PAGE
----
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Google launches the Android Go edition for the 400 million Internet users in India

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Google has released Android Oreo (Go Edition), which is part of the largest version of Android 8.1. The new version of Android is optimized for devices with less than 1GB of memory and markets that have lower bandwidth or unreliable connections.

While the update of the OS is comprehensive, the target market specifically is India. Google CEO Sundar Pichai tweeted that "India now has more than 400 million netizens" by announcing the release of Oreo's Go edition:

According to Google, the Go experience has three components: improved data management, a range of new applications using less memory and a version of Google Play that promotes apps optimized for low-end phones.

Among the newer, lower-density applications, Google Go, a search tool (and more) specifically designed for India:

Google Go offers three special features to meet the needs of novice users on the Internet. First, typing on a small device can be slow and tedious, and people may not know what to look for online. The Google Go UI allows them to better express themselves, explore new ideas, find things to share and guide them through the web. Secondly, Google Go is lightweight on storage and data and very much on uneven connections. It is less than 5 MB to download and search results in Google Go are optimized to save up to 40% of data. Third, it is very easy to change and see the answers in another language – for example, between Hindi and English.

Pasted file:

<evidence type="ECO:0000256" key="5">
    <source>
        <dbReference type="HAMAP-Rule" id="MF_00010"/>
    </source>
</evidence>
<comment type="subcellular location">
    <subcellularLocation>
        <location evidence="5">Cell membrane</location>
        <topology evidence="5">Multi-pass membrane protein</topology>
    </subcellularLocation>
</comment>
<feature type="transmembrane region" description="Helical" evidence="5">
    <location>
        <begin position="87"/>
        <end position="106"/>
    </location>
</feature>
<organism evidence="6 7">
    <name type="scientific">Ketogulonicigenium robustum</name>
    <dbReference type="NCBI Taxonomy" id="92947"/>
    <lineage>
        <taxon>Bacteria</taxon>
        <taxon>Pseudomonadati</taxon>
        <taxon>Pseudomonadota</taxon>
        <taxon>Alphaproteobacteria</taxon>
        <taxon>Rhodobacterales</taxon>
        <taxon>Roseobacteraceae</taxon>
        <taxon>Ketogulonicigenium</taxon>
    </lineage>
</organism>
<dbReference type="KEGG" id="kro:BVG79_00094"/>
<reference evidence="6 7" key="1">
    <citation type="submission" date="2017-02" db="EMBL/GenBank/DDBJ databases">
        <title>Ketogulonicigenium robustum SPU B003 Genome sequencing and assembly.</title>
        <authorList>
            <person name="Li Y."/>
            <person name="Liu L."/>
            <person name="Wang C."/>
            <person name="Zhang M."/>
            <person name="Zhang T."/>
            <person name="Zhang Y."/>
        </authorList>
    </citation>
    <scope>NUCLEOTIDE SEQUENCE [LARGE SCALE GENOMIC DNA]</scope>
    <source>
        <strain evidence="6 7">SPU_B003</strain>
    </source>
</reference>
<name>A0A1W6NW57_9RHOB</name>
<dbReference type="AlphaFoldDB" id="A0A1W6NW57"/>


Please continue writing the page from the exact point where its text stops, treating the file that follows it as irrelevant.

These entry-level phones whose Go edition is optimized are popular in developing markets.

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As others have pointed out, Google "missed the Chinese market" because of its disputes with the government over censorship research. And while the Android operating system is dominant, it has been forked, in some cases, beyond recognition.

Google sees India and other developing markets as the source of its "next billion users." Android Go is designed to help the company go there.

About the author

Greg Sterling is a contributing editor to Search Engine Land. He writes a personal blog, Screenwerk, about the link between digital media and consumer behavior in the real world. He is also vice president of strategy and ideas for the local research association. Follow him on Twitter or find him on Google+.